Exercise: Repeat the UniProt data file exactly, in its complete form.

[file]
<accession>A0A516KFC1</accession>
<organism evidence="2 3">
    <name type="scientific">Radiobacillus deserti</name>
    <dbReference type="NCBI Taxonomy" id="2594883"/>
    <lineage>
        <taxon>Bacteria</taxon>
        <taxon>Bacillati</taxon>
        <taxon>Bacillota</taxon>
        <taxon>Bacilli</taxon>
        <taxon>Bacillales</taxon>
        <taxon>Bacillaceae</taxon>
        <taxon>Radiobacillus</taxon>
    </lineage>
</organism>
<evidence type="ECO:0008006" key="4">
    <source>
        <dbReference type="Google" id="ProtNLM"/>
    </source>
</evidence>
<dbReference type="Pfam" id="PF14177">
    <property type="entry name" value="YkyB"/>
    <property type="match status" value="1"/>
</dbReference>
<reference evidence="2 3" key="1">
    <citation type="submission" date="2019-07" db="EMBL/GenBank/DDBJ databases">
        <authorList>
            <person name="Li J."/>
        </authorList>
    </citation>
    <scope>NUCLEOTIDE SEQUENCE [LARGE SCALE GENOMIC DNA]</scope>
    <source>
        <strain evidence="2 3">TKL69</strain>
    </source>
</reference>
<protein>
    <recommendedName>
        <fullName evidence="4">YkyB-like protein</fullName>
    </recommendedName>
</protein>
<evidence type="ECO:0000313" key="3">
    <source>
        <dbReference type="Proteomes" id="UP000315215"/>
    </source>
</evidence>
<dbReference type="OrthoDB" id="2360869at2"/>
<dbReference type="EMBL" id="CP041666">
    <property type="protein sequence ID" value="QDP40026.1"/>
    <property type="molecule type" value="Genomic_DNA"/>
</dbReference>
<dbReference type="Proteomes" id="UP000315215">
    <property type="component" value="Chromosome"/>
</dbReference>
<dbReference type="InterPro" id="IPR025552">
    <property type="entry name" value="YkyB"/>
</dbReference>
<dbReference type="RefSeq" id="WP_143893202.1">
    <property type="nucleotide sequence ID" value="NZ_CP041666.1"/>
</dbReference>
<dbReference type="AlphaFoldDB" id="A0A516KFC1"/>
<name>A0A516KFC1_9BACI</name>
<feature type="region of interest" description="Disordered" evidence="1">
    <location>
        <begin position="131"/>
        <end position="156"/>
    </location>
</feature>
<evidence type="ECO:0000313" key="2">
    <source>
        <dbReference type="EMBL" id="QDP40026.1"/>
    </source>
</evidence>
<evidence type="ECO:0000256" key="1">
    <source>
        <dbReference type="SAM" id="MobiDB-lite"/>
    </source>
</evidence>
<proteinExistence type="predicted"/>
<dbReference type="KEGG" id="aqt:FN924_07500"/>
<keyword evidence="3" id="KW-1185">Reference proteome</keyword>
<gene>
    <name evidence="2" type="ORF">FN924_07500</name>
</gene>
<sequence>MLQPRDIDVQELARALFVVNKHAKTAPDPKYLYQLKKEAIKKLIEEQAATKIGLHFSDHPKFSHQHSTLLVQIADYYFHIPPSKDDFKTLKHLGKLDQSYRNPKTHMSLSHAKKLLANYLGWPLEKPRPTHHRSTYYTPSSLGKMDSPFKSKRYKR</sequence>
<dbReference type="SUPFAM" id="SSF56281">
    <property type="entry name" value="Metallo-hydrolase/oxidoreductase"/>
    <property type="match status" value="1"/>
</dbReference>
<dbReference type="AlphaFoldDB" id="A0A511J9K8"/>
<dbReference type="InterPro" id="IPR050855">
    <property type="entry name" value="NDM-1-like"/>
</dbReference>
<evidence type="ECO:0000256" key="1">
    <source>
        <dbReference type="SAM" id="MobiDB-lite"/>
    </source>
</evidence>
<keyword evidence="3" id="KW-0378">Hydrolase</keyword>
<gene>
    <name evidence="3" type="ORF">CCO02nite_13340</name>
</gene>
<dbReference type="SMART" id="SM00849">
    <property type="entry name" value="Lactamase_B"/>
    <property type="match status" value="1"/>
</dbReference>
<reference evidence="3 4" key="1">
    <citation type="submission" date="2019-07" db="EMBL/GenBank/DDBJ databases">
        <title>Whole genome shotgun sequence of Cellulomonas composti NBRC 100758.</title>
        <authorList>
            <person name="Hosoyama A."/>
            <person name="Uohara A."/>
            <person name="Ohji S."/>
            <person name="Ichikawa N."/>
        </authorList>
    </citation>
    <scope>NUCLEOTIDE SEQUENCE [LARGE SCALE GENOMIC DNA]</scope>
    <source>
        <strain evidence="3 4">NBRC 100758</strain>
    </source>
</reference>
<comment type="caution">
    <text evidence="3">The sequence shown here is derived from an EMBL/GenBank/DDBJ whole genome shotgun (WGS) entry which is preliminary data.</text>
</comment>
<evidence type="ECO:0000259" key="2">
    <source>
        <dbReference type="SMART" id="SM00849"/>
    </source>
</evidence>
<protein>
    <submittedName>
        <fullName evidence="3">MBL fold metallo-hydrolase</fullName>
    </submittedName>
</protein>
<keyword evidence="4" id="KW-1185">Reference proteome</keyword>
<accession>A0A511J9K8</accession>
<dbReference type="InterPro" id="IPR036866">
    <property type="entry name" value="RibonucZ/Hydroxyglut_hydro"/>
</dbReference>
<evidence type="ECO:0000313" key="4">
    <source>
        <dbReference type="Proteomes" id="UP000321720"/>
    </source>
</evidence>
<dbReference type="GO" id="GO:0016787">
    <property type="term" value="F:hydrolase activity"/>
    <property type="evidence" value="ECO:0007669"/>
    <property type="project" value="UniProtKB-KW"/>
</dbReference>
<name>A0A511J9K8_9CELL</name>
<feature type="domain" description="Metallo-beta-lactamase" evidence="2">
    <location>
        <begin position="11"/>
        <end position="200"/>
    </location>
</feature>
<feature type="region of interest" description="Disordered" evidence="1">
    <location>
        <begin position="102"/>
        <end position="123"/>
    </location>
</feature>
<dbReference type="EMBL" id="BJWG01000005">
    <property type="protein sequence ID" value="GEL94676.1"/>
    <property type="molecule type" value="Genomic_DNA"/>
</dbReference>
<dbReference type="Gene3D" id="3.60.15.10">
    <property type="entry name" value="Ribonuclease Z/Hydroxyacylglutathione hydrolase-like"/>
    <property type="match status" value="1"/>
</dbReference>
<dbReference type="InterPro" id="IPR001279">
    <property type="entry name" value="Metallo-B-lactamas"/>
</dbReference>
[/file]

<accession>A0A516KFC1</accession>
<organism evidence="2 3">
    <name type="scientific">Radiobacillus deserti</name>
    <dbReference type="NCBI Taxonomy" id="2594883"/>
    <lineage>
        <taxon>Bacteria</taxon>
        <taxon>Bacillati</taxon>
        <taxon>Bacillota</taxon>
        <taxon>Bacilli</taxon>
        <taxon>Bacillales</taxon>
        <taxon>Bacillaceae</taxon>
        <taxon>Radiobacillus</taxon>
    </lineage>
</organism>
<evidence type="ECO:0008006" key="4">
    <source>
        <dbReference type="Google" id="ProtNLM"/>
    </source>
</evidence>
<dbReference type="Pfam" id="PF14177">
    <property type="entry name" value="YkyB"/>
    <property type="match status" value="1"/>
</dbReference>
<reference evidence="2 3" key="1">
    <citation type="submission" date="2019-07" db="EMBL/GenBank/DDBJ databases">
        <authorList>
            <person name="Li J."/>
        </authorList>
    </citation>
    <scope>NUCLEOTIDE SEQUENCE [LARGE SCALE GENOMIC DNA]</scope>
    <source>
        <strain evidence="2 3">TKL69</strain>
    </source>
</reference>
<protein>
    <recommendedName>
        <fullName evidence="4">YkyB-like protein</fullName>
    </recommendedName>
</protein>
<evidence type="ECO:0000313" key="3">
    <source>
        <dbReference type="Proteomes" id="UP000315215"/>
    </source>
</evidence>
<dbReference type="OrthoDB" id="2360869at2"/>
<dbReference type="EMBL" id="CP041666">
    <property type="protein sequence ID" value="QDP40026.1"/>
    <property type="molecule type" value="Genomic_DNA"/>
</dbReference>
<dbReference type="Proteomes" id="UP000315215">
    <property type="component" value="Chromosome"/>
</dbReference>
<dbReference type="InterPro" id="IPR025552">
    <property type="entry name" value="YkyB"/>
</dbReference>
<dbReference type="RefSeq" id="WP_143893202.1">
    <property type="nucleotide sequence ID" value="NZ_CP041666.1"/>
</dbReference>
<dbReference type="AlphaFoldDB" id="A0A516KFC1"/>
<name>A0A516KFC1_9BACI</name>
<feature type="region of interest" description="Disordered" evidence="1">
    <location>
        <begin position="131"/>
        <end position="156"/>
    </location>
</feature>
<evidence type="ECO:0000313" key="2">
    <source>
        <dbReference type="EMBL" id="QDP40026.1"/>
    </source>
</evidence>
<evidence type="ECO:0000256" key="1">
    <source>
        <dbReference type="SAM" id="MobiDB-lite"/>
    </source>
</evidence>
<proteinExistence type="predicted"/>
<dbReference type="KEGG" id="aqt:FN924_07500"/>
<keyword evidence="3" id="KW-1185">Reference proteome</keyword>
<gene>
    <name evidence="2" type="ORF">FN924_07500</name>
</gene>
<sequence>MLQPRDIDVQELARALFVVNKHAKTAPDPKYLYQLKKEAIKKLIEEQAATKIGLHFSDHPKFSHQHSTLLVQIADYYFHIPPSKDDFKTLKHLGKLDQSYRNPKTHMSLSHAKKLLANYLGWPLEKPRPTHHRSTYYTPSSLGKMDSPFKSKRYKR</sequence>
<dbReference type="SUPFAM" id="SSF56281">
    <property type="entry name" value="Metallo-hydrolase/oxidoreductase"/>
    <property type="match status" value="1"/>
</dbReference>
<dbReference type="AlphaFoldDB" id="A0A511J9K8"/>
<dbReference type="InterPro" id="IPR050855">
    <property type="entry name" value="NDM-1-like"/>
</dbReference>
<evidence type="ECO:0000256" key="1">
    <source>
        <dbReference type="SAM" id="MobiDB-lite"/>
    </source>
</evidence>
<keyword evidence="3" id="KW-0378">Hydrolase</keyword>
<gene>
    <name evidence="3" type="ORF">CCO02nite_13340</name>
</gene>
<dbReference type="SMART" id="SM00849">
    <property type="entry name" value="Lactamase_B"/>
    <property type="match status" value="1"/>
</dbReference>
<reference evidence="3 4" key="1">
    <citation type="submission" date="2019-07" db="EMBL/GenBank/DDBJ databases">
        <title>Whole genome shotgun sequence of Cellulomonas composti NBRC 100758.</title>
        <authorList>
            <person name="Hosoyama A."/>
            <person name="Uohara A."/>
            <person name="Ohji S."/>
            <person name="Ichikawa N."/>
        </authorList>
    </citation>
    <scope>NUCLEOTIDE SEQUENCE [LARGE SCALE GENOMIC DNA]</scope>
    <source>
        <strain evidence="3 4">NBRC 100758</strain>
    </source>
</reference>
<comment type="caution">
    <text evidence="3">The sequence shown here is derived from an EMBL/GenBank/DDBJ whole genome shotgun (WGS) entry which is preliminary data.</text>
</comment>
<evidence type="ECO:0000259" key="2">
    <source>
        <dbReference type="SMART" id="SM00849"/>
    </source>
</evidence>
<protein>
    <submittedName>
        <fullName evidence="3">MBL fold metallo-hydrolase</fullName>
    </submittedName>
</protein>
<keyword evidence="4" id="KW-1185">Reference proteome</keyword>
<accession>A0A511J9K8</accession>
<dbReference type="InterPro" id="IPR036866">
    <property type="entry name" value="RibonucZ/Hydroxyglut_hydro"/>
</dbReference>
<evidence type="ECO:0000313" key="4">
    <source>
        <dbReference type="Proteomes" id="UP000321720"/>
    </source>
</evidence>
<dbReference type="GO" id="GO:0016787">
    <property type="term" value="F:hydrolase activity"/>
    <property type="evidence" value="ECO:0007669"/>
    <property type="project" value="UniProtKB-KW"/>
</dbReference>
<name>A0A511J9K8_9CELL</name>
<feature type="domain" description="Metallo-beta-lactamase" evidence="2">
    <location>
        <begin position="11"/>
        <end position="200"/>
    </location>
</feature>
<feature type="region of interest" description="Disordered" evidence="1">
    <location>
        <begin position="102"/>
        <end position="123"/>
    </location>
</feature>
<dbReference type="EMBL" id="BJWG01000005">
    <property type="protein sequence ID" value="GEL94676.1"/>
    <property type="molecule type" value="Genomic_DNA"/>
</dbReference>
<dbReference type="Gene3D" id="3.60.15.10">
    <property type="entry name" value="Ribonuclease Z/Hydroxyacylglutathione hydrolase-like"/>
    <property type="match status" value="1"/>
</dbReference>
<dbReference type="InterPro" id="IPR001279">
    <property type="entry name" value="Metallo-B-lactamas"/>
</dbReference>